Ironically, the two general elections in this period of feverish “bookie-quoting” haven’t appeared likely to yield binary outcomes, with many bookmakers predicting complicated coalitions in both 2010 and 2015. Still, the desire for bookmakers’ opinion as a source continued, leaving a number of bookmakers blushing alongside pollsters and pundits on results day in 2015. But we live in an age of 24/7 news and the trend of betting odds in news coverage looks likely to continue. It’s time for an examination of this trend, and for there to be a degree of transparency about how bookmakers arrive at these figures.
Traditional bookmakers vs Betting exchanges
First, a couple of distinctions within “bookies’ odds”. There are two sources for bookmakers’ odds – the first being a traditional bookmaker. A traditional bookmaker can be found on the high street, on the internet, on a racecourse or operation through a call centre. This accounts for the vast majority of bets struck in the UK. The second source is a betting exchange, by far the most prominent being Betfair. On an exchange, a user can both place bets and “lay” bets – but trades against other members of the public. For example, if high street bookmakers are offering 2/1 for a horse to win a race but you don’t think it will win – you can offer 3/1 for it win on Betfair, where your offer can be taken by another user. It allows the exchange user to both be the punter and the bookie.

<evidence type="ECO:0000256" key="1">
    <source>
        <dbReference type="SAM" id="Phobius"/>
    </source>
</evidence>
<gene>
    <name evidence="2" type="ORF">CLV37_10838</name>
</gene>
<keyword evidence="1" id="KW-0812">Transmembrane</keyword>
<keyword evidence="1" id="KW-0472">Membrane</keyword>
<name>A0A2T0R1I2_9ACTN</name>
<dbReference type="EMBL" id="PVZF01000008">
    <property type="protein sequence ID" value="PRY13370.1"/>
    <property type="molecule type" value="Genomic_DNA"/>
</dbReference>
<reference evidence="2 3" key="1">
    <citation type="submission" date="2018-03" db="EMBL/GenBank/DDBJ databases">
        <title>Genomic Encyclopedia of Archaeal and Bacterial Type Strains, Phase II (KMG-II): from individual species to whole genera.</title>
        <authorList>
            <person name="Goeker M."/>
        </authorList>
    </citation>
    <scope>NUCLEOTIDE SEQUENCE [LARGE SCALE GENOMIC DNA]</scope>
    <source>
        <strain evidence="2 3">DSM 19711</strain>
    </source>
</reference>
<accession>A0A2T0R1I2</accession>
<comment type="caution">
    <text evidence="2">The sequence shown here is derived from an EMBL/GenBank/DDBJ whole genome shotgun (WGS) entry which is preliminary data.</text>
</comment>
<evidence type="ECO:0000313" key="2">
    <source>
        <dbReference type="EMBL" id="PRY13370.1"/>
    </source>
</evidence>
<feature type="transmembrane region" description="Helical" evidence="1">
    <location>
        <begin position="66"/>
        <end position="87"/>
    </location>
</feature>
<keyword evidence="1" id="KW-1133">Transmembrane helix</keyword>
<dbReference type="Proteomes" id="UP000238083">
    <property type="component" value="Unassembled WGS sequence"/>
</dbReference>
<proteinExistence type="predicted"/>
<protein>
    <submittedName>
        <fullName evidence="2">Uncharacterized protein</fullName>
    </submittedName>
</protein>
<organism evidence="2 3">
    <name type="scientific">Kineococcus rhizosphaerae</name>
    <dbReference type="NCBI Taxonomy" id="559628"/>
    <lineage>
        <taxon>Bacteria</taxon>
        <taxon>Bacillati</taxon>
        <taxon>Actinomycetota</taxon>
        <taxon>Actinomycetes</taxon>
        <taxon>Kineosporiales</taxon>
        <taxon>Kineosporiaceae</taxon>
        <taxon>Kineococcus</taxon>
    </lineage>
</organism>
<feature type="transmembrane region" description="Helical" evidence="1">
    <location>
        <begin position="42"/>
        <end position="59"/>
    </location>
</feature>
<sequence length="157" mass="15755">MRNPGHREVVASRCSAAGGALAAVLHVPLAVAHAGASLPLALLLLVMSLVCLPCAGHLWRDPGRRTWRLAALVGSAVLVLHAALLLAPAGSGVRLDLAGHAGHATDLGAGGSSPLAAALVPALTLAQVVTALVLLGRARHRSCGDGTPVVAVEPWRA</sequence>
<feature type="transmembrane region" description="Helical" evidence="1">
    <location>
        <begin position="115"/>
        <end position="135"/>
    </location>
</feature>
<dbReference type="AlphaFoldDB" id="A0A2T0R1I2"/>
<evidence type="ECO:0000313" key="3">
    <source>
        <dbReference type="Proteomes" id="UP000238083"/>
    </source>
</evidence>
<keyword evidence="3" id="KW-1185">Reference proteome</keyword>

There is a belief that many in the bookmaking industry prescribe to that “the Betfair price is always right”. This theory is based on the fact that “The Machine” (as it’s known) turns over vast amounts of money, and that the market ultimately finds the right price- betting odds as a representation of perceived probability. As I write the EU referendum betting market on Betfair has traded £3m of bets, and estimates a Remain vote to be approximately a 66.6 per cent shot (at 1/2) against a Leave vote of 33.3 (at 2/1). The market has spoken.